It couldn’t be more fitting. Novita’s senior vice president Joseph Cephas chose Juneteenth for the second installment of his panel addressing diversity in design. The auspicious date is one to celebrate and learn. And learn we did. This time around the esteemed panelists responded to questions from the roughly 150 participants in the webinar’s town hall format. Before doing so, however, Cephas; Dr. Angelita Scott, interior design professor at Georgia Southern University; Ronnie Belizaire, corporate real estate manager for Daimler; and Maya Bird-Murphy, founder of Chicago Mobile Makers, acknowledged the work that needs to be done.
Then came the questions. First up: what’s the difference between representation and tokenism? Belizaire explains the difference as “getting this one person on staff instead of finding a pipeline to get these people in.” What matters are strategic moves, not one-off measures. “An organization should reflect the ratio of what the minority is,” she says. Also, beware of diminishing someone’s capabilities. “As president of the Georgia chapter of IIDA, I was the first person of color. That didn’t have to be said.” She was there for ability, not as “a white savior complex” tied to skin tone. Scott noted: “If you’re the only black person in the company, often the only time you’re part of a committee is when it’s addressing black issues.” Tokenism, Cephas adds, is when a person may be asked to make a presentation but “not on a subject matter in which that person is an expert.” And from Bird-Murphy: “I’ve always been the one black designer, and I’ve felt less respected.” Yes, she calls it tokenism.
The conversation got personal when panelists were asked how they counter feelings of isolation being the only black person in the room. For Scott, it used to be “duality, wearing a mask to take on a certain persona.” But no longer. “I decided I wasn’t doing that anymore. We have to keep on going. That’s how we survive.” Cephas, too, vows to end the duality. But habitual isolation and suppression lead to trauma, he notes. “It’s rare that this has been discussed.” Belizaire, on the other hand, never felt uncomfortable. Early on, she was exposed to and focused on black people achieving at high levels. “I come from a place of power and I’m spreading my black girl magic.”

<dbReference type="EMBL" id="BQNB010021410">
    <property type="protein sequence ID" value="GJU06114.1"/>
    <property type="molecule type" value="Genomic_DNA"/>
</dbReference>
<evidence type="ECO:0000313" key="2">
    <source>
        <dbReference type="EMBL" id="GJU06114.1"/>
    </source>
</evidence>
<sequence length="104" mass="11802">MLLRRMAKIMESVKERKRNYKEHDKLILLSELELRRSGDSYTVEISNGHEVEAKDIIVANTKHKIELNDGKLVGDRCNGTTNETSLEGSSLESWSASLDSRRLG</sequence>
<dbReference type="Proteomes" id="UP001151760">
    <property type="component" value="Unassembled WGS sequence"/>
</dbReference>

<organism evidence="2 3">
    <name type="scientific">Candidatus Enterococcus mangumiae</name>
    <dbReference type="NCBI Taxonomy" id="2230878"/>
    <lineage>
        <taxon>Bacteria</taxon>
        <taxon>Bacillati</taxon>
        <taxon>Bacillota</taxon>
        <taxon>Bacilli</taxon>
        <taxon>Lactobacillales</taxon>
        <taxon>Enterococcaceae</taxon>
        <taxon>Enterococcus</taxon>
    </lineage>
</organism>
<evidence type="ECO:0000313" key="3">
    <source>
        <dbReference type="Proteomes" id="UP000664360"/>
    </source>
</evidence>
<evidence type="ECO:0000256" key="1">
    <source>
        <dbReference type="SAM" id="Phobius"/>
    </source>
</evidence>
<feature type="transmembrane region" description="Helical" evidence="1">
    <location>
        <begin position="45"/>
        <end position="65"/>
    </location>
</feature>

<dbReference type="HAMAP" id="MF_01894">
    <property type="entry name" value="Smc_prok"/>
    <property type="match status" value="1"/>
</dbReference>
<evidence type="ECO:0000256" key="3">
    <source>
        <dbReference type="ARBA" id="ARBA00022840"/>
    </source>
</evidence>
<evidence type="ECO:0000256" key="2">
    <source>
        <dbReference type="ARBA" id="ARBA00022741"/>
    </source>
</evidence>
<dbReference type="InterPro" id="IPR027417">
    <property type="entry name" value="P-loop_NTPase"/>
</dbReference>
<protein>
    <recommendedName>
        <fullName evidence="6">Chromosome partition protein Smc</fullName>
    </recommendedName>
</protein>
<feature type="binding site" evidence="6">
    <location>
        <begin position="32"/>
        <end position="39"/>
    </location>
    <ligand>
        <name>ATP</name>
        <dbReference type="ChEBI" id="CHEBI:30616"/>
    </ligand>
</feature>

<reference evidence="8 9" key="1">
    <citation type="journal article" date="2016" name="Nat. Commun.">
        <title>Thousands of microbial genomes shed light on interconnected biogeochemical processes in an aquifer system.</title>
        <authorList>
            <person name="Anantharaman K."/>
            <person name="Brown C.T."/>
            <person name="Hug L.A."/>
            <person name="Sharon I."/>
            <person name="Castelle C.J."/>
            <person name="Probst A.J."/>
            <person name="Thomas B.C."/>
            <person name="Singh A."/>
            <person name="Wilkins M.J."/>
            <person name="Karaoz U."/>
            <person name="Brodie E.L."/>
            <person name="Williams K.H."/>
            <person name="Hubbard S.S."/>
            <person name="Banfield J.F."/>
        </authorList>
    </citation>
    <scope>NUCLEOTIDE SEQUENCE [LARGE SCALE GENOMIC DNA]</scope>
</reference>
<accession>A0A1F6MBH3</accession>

Are any in our design community getting it right? Perkins and Will got a unanimous shout-out. Not only for its leadership, but for the types of projects tackled. And not just for what’s been happening now, but for long-held discussions. Gensler, Chicago, received kudos from Bird-Murphy. “They’re walking the talk.” McKissack was singled out as a black family-owned, construction firm, now in its fifth generation at more than 100 years old.
Questions came about corporate mission statements. What should be included? How can they be used? Re the latter: as a path to start conversations and a means to create bias training. “Implicit bias exists,” says Scott, or Dr. Angie, as she was affectionately and respectfully called. And in the name of best practices, “firms have to share the changes they’re making even if feedback says they’re not doing enough,” notes Cephas. “They have to take the risk.” To which Belizaire adds, “Negative feedback can be an impetus for change.” Corporations, too, should be tasked with having an HR department as a place of safety. Grievances should be anonymous. False accusations should be addressed.
Research also was addressed; its far-reaching implications noted. From Scott: “It drives policy.” From how architects and designers are practicing to the huge factors of access to equity. Black participation is vital if communities of color are to be understood. The recurring theme of representation is particularly relevant here.
Advice for us all? Broaden social circles. Put yourselves in others’ places. Lead with actions. Belizaire ends with poignancy: “We have to move past this discomfort and do the work. We can let the tears flow.”